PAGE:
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Kreinik by Colour Number : Blending Filament, Braids, Ribbons & Cords

Hard Hat Area *** I am adding all the versions of each colour that can be ordered ... its going to take some time!!! … I will be adding the Blending Filament and Japan thread to this collection over the new few weeks.

Each Kreinik colour comes in up to 9 different versions of blending filament, braids, ribbon and cords.  Each Colour has a drop down menu with all the styles available in that colour.

Use the Search bar at the top of the page to find a particular colour or browse our selection here, organized by colour number.

It is known that colours are discontinued without notice by Kreinik, I will let you know if a colour is not available if you want to email to check.

Tips on using Kreinik Braids in hand work:

Use short lengths of thread-about 45cm (18 inches) or less-to avoid excessive abrasion when pulling the thread through the ground fabric or canvas. The more we pull a strand through fabric or canvas, the more 'wear' it causes on the thread. Using shorter lengths will maintain the quality of the thread, plus reduce tangling as shorter lengths are easier to control (less knotting!).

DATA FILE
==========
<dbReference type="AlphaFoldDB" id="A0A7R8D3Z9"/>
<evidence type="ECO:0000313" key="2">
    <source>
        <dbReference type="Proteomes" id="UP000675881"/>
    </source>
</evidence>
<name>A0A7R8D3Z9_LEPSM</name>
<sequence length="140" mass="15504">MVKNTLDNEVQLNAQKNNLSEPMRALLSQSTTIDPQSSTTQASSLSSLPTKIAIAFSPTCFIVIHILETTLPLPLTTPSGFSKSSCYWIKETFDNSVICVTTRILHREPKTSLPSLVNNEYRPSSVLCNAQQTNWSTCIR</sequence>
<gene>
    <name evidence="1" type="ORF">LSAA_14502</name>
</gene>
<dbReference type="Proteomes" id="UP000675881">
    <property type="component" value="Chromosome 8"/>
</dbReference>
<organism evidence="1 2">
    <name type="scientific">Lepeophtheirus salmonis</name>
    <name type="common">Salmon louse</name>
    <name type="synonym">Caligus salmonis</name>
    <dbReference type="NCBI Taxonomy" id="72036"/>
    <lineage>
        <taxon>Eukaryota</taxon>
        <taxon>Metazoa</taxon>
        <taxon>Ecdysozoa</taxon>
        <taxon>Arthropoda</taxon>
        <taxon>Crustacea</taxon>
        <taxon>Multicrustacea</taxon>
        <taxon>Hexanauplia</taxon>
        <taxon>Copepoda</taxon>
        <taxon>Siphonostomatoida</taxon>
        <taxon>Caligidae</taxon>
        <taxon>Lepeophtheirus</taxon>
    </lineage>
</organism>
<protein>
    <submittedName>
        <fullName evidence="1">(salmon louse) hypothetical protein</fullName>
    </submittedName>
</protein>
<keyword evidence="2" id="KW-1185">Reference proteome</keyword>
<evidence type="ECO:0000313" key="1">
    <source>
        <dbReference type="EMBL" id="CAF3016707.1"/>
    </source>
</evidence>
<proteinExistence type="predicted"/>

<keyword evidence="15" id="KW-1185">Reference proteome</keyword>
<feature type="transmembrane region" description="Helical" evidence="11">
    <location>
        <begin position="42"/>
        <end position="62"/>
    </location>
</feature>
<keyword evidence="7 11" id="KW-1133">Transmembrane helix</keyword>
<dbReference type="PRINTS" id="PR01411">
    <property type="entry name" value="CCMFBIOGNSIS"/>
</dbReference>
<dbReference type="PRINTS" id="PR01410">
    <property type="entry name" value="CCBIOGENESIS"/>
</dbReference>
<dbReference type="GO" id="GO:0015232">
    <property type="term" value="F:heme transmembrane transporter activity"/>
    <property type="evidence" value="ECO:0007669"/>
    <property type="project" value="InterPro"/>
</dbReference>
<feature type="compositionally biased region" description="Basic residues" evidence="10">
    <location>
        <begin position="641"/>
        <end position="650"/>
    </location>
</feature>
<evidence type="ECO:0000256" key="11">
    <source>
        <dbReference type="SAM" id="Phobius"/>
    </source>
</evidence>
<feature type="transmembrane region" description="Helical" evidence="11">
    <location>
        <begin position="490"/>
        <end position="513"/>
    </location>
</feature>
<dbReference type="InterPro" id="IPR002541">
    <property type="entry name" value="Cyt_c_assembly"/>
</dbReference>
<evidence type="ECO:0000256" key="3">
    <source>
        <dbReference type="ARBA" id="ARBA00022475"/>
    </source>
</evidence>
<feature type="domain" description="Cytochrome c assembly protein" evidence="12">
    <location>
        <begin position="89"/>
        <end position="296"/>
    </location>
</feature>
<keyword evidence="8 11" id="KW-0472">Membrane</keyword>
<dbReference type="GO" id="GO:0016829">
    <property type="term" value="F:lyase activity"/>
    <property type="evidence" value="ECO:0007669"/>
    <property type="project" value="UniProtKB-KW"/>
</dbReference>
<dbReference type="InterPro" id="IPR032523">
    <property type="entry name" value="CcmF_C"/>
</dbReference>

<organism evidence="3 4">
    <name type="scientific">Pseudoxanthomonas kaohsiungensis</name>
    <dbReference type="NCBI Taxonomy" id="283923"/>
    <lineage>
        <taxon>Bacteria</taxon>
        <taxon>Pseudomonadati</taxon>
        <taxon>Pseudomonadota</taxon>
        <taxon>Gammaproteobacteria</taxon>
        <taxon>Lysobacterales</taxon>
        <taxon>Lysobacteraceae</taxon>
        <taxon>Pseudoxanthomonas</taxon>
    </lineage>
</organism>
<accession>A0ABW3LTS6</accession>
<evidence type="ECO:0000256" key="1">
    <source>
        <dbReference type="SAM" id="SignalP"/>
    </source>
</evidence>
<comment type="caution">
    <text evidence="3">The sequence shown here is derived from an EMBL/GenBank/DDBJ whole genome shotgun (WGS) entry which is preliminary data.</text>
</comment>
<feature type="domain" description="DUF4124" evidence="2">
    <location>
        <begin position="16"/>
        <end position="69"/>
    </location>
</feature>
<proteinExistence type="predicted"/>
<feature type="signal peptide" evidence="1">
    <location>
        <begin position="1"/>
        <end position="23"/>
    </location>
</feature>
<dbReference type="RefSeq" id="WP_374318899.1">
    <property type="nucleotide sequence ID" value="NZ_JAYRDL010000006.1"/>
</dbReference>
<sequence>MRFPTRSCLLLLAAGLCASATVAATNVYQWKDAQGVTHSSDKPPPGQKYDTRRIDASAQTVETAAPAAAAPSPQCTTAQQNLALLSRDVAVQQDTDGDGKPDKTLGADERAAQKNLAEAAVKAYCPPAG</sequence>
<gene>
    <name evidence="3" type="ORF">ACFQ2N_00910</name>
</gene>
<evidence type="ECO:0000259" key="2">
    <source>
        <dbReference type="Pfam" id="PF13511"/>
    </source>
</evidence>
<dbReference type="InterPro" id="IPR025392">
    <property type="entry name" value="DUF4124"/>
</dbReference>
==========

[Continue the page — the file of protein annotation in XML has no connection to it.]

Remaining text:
If you are stitching on fabric rather than Aida/Linen, use a needle large enough to 'open' the hole in the fabric sufficiently and allow the thread to go through more easily.

Threading Technique for Kreinik Braids
For a quick-and-easy, take-anywhere threading technique, cut a small strip of paper and fold in half. Place the fold through the eye of the needle and open the two ends to insert the thread in between. Gently pull the paper through so the thread is brought with it

You may wish to moisten the braid with a slightly damp sponge, or moisture from your own hands after rubbing them together, to help relax the thread and thus reduce twisting and knotting.

The way a needle is twisted during stitching, combined with the twist of the thread, can cause any thread to twist on itself. Stitch slowly for greater control, and let your needle hang frequently to let the thread untwist.

Stitch using the 'stab' method rather than the 'hand sewing' method to reduce tangling, working your stitches in two movements: up vertically then down vertically through the fabric.